Texas Hold ‘Em is a variation of classic Poker gameplay, meaning that, while the mechanics of the game may differ from more traditional variants like Five Card Draw or Seven Card Stud, the strategies of the game remain largely unchanged.
In the simplest terms, the goal of Texas Hold ‘Em is to repeatedly assemble the best five-card hand at the table. Texas Hold ‘Em Hands, therefore, are judged and ranked in traditional Poker fashion. The best hand a player can compile is a Royal Flush, or a hand of 10, Jack, Queen, King and Ace, all in the same suit. From there, hands rank as follows (from best to worst): Straight Flush, Four of a Kind, Full House, Flush, Straight, Three of a Kind, Two Pair, One Pair and High Card.
A ‘flush’ refers to a hand that contains five different cards of the same suit. If two players bet until the end of a hand and both reveal a flush, they will always split the pot. No suit is considered ‘better’ than another and no flush can beat a similar hand unless it is also a straight. In a straight, the cards count up in a five-number series with no breaks (e.g., 3, 4, 5, 6 and 7). The cards can be compiled from any suit, and the highest straight (the one that begins or ends on the highest card) wins.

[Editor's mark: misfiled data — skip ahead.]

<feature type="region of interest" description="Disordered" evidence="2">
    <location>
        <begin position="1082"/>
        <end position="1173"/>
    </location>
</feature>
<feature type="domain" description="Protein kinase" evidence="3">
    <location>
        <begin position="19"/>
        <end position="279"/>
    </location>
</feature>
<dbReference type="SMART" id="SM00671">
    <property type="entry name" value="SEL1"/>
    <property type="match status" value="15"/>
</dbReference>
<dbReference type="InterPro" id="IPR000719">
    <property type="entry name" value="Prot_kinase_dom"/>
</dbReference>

Four, three and two of a kind hands are self-explanatory: they are hands that include more than one of the same number card, so four aces, three tens, or two kings are examples of each. A full house combines a three of a kind with a two of a kind for a superior hand, and is identified in a very specific manner. For example, if the hand includes three kings and two nines, the full house will be referred to as ‘nines full of kings.’ If two or more players present full houses at the end of a hand, the one with the highest three of a kind wins, regardless of the two cards surrounding it.
Finally, a high card hand will only be victorious if no players can present any of the above hands. In high card situations, a 2 is considered low and an ace is considered high.